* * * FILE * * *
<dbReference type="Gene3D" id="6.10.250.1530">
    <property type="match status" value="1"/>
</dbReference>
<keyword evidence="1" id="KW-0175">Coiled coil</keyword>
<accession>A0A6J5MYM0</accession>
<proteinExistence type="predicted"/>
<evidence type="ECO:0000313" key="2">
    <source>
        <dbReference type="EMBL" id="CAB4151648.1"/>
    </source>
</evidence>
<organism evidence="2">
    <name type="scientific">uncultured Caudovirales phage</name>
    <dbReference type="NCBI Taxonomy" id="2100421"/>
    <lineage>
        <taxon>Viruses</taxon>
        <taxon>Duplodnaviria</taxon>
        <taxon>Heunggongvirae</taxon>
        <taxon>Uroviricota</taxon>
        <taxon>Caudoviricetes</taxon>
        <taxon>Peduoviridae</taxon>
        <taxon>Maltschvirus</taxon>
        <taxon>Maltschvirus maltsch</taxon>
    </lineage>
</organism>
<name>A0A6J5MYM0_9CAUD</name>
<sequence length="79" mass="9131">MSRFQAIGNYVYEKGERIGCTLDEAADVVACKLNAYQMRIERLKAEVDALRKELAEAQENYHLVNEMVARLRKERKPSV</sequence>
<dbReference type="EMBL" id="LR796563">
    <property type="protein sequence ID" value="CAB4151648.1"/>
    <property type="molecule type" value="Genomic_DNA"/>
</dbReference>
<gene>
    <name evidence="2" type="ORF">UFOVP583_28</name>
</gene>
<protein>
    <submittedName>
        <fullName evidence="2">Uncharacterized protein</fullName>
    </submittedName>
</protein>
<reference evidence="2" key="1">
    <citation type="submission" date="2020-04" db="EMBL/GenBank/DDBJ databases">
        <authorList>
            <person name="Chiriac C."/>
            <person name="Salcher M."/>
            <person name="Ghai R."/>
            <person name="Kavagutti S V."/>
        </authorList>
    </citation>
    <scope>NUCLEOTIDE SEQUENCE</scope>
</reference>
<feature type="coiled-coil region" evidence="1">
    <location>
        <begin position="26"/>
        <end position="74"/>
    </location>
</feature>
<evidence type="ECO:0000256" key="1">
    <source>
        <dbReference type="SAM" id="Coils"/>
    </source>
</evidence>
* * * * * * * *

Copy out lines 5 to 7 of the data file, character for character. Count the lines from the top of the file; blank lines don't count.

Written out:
<accession>A0A6J5MYM0</accession>
<proteinExistence type="predicted"/>
<evidence type="ECO:0000313" key="2">